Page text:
My Dog Ate My Money

How to Potty Train a Puppy to Go Outside

Share on Facebook0Share on Google+0Pin on Pinterest0Tweet about this on TwitterDigg this

Potty Train a Puppy to Go OutsideTips and Steps for How to Potty Train a Puppy or Adult Dog to Go Outside

Having a house-training plan before bringing your new pet dog home will make this process much less stressful. However, even with the best of intentions some new dog owners  find after living with a new dog that he is not house trained as promised or their training skills need improving. These steps to house training a puppy or dog can be implemented immediately. And with these steps, if you are consistent and use only rewards and absolutely no punishments, you should see some positive progress quickly.

buddy leashLeash Up

Until your puppy, or even your adult dog, is 100 percent reliably house trained, he should never be left unsupervised in the house. This is for two important reasons. One is obvious. Left unsupervised and he’ll likely have an accident. He does not yet know that eliminating in the house is not acceptable. Second, the most important aspect of any dog training is to develop communication with your dog. If you are not with your dog, then you are not learning to read his behavior that shows he needs to “go.” You are also not responding to those signs immediately so your dog can learn from you.

To ensure that you truly are supervising your dog at all times, attach your dog to you with a leash. Put his leash on and hold it or tie it to a belt loop and stay connected until you are ready to test your dog’s ability to be left alone. Even easier is to get and use a hands-free leash such as The Buddy System Belt and Leash sold at Amazon.

When to Take Your Dog Outside

Mostly through trial and error, you will learn on your own when to take your dog outside for a potty break. By staying connected to your pooch, you’ll quickly learn his signs of an impending elimination and know to take him outside. Keep in mind that puppies and small dogs have small bladders. You can also, and should, initiate potty breaks by taking your puppy out about once an hour and after he eats and drinks.

Teaching Your Dog

House training a puppy or dog is not about teaching a single behavior. When you break it down, there are several things you need to teach your dog. These include your dog coming to you and telling you it’s time to go outside, going to the appropriate spot, and doing the final act in that spot. All of these lessons are lessons you teach the dog. They are not expectations you should have of your untrained dog. The following breaks down each of the steps you need to teach and what your dog will learn from actions you take.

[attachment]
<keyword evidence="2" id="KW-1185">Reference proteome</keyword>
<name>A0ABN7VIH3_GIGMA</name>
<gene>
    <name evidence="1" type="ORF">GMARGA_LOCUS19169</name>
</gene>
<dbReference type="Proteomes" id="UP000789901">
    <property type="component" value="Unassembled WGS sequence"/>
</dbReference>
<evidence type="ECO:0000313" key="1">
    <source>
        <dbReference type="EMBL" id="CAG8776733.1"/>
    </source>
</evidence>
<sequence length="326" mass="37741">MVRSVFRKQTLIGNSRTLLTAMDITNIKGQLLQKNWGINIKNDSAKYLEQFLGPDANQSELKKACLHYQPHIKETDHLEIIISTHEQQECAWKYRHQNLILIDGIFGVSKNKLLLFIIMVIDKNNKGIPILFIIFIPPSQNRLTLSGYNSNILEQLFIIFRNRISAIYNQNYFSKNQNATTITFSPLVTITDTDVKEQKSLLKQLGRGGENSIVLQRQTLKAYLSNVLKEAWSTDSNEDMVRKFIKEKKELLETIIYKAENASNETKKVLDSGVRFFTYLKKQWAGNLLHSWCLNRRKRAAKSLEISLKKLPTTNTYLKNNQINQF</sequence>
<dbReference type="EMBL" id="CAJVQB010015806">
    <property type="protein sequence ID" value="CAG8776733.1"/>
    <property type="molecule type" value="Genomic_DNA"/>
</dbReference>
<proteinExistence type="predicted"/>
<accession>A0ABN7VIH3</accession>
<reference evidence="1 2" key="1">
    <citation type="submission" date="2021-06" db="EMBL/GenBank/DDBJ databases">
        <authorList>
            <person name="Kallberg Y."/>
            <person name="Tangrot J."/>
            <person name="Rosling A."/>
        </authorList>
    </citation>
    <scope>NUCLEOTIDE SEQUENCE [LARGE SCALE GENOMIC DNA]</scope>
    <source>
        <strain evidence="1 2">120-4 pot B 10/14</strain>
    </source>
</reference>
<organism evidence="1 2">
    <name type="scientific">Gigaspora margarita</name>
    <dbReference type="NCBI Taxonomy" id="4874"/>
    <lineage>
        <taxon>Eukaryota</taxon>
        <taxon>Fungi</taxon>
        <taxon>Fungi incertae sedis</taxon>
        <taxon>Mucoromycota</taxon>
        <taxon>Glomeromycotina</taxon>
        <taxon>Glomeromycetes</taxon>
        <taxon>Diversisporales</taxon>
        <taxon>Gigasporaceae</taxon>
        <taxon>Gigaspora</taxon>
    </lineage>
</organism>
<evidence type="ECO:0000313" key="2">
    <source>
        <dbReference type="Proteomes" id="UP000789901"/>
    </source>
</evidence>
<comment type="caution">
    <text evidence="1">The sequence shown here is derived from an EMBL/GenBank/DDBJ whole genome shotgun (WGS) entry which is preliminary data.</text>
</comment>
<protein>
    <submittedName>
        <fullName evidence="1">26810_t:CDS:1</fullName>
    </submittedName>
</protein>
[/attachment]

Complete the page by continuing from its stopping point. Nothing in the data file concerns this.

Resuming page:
When it’s time to go outside, say “outside” and immediately take your dog outside. Your dog learns that a specific behavior of his (such as getting antsy, barking, or circling around) means it’s time to go outside. Eventually he will learn to show you this specific behavior when he wants outside. If you’ve missed the signs and your dog eliminates in front of you, the steps are the same. Just take him outside. You missed the signs and therefore it is not something to punish your dog for.

dog treatsTake your dog to the potty spot and say “potty.” Wait for the elimination to happen and at the exact moment it does, say “good potty!” Then reward with lots of praise and food treats. From this, you are teaching your dog a cue and where to go potty. The cue is the word “potty” and eventually you will be able to get your dog to potty on command when using this word.

The third phase is working to put these steps together. Going outside and going potty are two different behaviors for your dog in the beginning. How long it takes for your dog to put the two behaviors together and finally be house trained will depend on both your own consistent training using only positive rewards and your dog’s learning abilities. Some dogs just take longer than others to house train, just as some dog owners take longer than others to learn how to house train a puppy or dog.

soft crateUse a Crate

Keeping leashed up to your dog obviously has some drawbacks and is not practical 24/7. When you cannot stay within six feet of your pooch, then put him into a crate. Crates are a practical and natural tool to use when training dogs. Wild canines sleep and raise their young in dens and they do not like to get them messy. A crate gives your dog a secure den and his instincts will take over so as not to eliminate in the den. A good crate is this indoor/outdoor crate which can be used for indoors or travel.

Midnight Potty Breaks

If you are house training a puppy, you can expect to have to get up at least once a night to let your dog out. Because of his small bladder, this nightly bonding time may last for several months. If you put your puppy into a crate next to your bed, you’ll hear him circling around and getting anxious when it’s time to go outside.

The Test – Is Puppy Potty Trained to Go Outside?

When you feel you and your dog have this puppy house training thing down, then do a test. To test your dog you will need to set him free. He needs to have the freedom to go where he chooses and then the freedom to come to you when it’s time to go outside. If you want to confine him to a small space that’s easy to clean up, like a kitchen, then you need to confine yourself inside that space with him. This way there’s not a gate blocking him from getting to you when needed. If he doesn’t pass the test, then you have not yet house trained your pup. Leash him up again and keep working at it. If he does pass the test, then throw him a party with lots of treats, praise, and playtime with you.

For more dog training tips, read the highly rated best seller The Art of Raising a Puppy.

 

*Top photo by quacktaculous, Flickr

Tagged: ,

Got something to say? Click here to reply

Comments are closed.